Park Falls holds first mayoral primary election in 12 yearsSubmitted: 02/19/2019
Dakota Sherek
Dakota Sherek
Senior Reporter / Anchor

Park Falls holds first mayoral primary election in 12 years
PARK FALLS - There was only one race to vote on in Park Falls' Spring Primary Election Tuesday. But Deputy Clerk Michelle Smith says for the city, it was a unique one.

"The last time we had a mayoral primary was actually in 2007," said Smith. 

This year the candidates running to become Park Falls next mayor include incumbent Daniel Leitl, former city council member Beth Roberts, and current city council member Michael Bablick.

"It's good to see three names on the ballot," said voter Joel Karnick.

"I think each one brings something special to the table," said Susan Schmidt, another Park Falls voter. 

For most voters, having a choice at all, let alone a primary, is a great opportunity. Former mayor, Thomas Ratzlaff, ran uncontested for a decade.

"I think it's just nice that we have people that are taking the initiative to want to be mayor and give people some choices," said Karnick. "I think it's really important than just have it kind of be a default that goes to a person that runs solo."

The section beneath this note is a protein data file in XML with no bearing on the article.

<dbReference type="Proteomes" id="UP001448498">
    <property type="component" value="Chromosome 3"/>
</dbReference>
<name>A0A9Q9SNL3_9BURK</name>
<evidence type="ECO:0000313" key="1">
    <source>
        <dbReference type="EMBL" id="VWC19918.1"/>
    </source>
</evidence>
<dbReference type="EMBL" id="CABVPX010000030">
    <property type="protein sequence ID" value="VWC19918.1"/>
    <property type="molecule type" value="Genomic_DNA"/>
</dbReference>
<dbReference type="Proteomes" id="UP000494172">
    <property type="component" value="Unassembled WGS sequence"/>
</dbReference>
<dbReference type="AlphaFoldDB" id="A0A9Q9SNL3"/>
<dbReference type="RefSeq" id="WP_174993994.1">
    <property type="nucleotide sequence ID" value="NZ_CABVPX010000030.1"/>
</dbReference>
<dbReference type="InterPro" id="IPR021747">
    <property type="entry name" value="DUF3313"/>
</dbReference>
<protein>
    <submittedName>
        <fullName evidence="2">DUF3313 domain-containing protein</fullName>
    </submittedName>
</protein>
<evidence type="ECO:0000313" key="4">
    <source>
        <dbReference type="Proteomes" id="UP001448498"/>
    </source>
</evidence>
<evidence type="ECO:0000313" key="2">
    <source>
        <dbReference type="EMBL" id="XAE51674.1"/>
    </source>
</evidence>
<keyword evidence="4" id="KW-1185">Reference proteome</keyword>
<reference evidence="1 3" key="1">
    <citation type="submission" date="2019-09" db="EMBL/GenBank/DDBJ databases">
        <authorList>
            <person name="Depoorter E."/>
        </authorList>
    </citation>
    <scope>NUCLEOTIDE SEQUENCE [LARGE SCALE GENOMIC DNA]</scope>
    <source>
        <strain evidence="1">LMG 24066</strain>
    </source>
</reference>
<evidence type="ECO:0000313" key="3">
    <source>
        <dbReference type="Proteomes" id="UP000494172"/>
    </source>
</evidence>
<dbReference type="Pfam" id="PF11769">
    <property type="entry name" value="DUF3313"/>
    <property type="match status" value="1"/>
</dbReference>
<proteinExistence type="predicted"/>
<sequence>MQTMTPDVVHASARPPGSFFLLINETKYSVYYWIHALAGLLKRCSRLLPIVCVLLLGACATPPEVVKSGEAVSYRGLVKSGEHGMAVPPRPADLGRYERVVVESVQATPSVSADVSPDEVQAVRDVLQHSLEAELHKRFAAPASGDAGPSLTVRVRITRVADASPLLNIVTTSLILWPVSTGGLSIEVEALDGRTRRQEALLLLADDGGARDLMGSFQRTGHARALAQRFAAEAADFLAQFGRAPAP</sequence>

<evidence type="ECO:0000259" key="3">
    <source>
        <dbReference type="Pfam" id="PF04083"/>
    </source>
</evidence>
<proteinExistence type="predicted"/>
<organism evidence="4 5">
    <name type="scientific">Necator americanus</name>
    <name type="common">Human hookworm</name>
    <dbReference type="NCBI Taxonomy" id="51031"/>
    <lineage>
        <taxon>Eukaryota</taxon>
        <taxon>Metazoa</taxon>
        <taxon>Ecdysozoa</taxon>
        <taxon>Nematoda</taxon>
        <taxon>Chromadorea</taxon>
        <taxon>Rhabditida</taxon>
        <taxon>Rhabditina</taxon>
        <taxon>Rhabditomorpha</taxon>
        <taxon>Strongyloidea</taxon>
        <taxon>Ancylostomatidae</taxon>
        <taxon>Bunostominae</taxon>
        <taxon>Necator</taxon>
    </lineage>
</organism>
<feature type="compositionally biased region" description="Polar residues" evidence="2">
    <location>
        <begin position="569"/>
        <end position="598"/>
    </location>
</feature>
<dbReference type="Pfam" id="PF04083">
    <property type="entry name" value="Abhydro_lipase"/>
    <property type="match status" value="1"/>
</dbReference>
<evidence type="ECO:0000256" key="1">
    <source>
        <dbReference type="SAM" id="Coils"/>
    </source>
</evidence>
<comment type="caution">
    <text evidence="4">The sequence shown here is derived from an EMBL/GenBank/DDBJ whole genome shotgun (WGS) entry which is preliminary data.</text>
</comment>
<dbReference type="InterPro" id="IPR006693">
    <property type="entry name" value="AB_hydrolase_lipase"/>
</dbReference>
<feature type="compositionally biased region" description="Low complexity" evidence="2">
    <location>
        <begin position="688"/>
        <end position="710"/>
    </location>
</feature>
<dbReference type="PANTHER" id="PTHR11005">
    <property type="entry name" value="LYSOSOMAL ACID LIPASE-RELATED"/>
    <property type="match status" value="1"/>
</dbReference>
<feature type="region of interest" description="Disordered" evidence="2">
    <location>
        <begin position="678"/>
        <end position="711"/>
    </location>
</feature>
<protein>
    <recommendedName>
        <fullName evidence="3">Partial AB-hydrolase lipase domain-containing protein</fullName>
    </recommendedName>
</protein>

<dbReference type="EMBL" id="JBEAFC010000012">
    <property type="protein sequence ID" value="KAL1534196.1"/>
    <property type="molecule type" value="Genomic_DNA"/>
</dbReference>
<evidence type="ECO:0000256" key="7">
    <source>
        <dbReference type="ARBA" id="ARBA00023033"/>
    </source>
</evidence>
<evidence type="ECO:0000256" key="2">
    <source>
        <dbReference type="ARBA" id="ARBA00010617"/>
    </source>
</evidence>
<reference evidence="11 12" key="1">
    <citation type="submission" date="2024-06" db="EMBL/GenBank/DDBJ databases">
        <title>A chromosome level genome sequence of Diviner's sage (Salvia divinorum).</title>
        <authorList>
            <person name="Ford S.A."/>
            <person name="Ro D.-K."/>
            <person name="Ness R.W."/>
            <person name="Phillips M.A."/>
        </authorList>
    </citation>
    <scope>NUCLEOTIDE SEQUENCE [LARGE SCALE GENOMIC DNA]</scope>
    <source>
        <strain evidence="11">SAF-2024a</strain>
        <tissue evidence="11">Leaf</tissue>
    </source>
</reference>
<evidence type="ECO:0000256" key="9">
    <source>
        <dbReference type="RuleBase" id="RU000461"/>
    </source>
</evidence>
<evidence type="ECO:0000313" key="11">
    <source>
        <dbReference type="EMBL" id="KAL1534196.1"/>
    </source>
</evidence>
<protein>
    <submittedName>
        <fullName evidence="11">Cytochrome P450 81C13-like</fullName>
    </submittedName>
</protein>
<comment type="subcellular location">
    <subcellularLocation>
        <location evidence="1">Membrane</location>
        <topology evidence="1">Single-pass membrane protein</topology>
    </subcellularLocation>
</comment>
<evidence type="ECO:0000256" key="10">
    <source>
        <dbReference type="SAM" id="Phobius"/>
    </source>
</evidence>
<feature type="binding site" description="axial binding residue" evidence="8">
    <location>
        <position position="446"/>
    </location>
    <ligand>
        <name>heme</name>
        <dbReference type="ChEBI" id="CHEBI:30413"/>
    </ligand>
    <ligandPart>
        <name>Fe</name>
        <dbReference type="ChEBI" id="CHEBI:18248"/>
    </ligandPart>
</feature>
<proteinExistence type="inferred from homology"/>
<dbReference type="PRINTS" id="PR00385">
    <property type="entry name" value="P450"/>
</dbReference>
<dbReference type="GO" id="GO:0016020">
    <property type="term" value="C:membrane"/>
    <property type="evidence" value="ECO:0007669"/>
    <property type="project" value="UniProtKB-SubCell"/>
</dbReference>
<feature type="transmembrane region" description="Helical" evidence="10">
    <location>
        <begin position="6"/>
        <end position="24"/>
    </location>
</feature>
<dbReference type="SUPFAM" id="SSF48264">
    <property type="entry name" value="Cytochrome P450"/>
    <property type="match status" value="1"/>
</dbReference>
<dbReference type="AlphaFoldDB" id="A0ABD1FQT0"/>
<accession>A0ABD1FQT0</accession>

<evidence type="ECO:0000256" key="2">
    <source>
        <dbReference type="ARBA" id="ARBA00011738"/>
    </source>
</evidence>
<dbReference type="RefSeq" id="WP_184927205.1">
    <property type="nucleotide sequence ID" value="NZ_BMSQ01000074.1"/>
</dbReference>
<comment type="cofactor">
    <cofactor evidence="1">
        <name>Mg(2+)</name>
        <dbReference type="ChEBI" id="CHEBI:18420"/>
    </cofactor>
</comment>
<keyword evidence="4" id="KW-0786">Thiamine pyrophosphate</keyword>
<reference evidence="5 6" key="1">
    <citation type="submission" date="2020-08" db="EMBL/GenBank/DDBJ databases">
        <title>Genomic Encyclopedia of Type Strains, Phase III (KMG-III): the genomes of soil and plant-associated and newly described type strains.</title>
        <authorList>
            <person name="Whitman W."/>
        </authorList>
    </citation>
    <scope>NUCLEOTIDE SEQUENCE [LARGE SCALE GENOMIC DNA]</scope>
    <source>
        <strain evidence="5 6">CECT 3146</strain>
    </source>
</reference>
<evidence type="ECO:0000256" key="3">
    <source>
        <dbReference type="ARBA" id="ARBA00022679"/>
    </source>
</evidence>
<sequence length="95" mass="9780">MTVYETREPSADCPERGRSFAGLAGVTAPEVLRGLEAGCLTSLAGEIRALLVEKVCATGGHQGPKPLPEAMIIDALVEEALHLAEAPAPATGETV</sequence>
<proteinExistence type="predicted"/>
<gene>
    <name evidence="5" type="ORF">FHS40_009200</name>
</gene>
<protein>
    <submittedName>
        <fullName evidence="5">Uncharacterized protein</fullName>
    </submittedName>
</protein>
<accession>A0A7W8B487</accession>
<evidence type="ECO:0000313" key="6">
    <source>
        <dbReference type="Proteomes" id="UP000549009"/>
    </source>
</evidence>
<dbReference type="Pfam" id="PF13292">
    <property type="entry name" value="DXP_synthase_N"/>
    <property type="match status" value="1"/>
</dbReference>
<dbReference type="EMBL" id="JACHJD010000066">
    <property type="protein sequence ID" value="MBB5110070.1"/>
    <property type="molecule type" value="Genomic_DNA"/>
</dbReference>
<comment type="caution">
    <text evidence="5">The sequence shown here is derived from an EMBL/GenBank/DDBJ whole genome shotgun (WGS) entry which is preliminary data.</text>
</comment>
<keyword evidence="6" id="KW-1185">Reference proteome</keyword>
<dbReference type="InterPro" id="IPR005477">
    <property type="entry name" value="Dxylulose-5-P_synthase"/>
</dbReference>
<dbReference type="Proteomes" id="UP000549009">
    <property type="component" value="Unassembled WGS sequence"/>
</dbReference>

"Now you've got more people that are actually taking an active interest in the government which is wonderful," said Smith. 

Despite a boost in the number of candidates running, the same can't be said for getting voters to cast a ballot. There was only a sporadic showing of voters early in the day.

"It's tough when it's in February and it's the only thing people are voting for and some people forget," said Karnick. 

"I was a little surprised," said Schmidt. "I'm going to remind people, come and vote!"

Smith says more than a thousand people are registered to vote within the city of Park Falls, and she's hopeful more of them make their voices heard before the end of the day.

"Hopefully we'll be able to get some bigger numbers because I think we're just getting over the 100 mark right now," said Smith. "But hopefully people will come out because this is a very important race."

As long as voters are in line with an ID by 8 p.m. they will be able to cast their vote. As of 4 p.m. Tuesday afternoon, only 188 people cast a vote.

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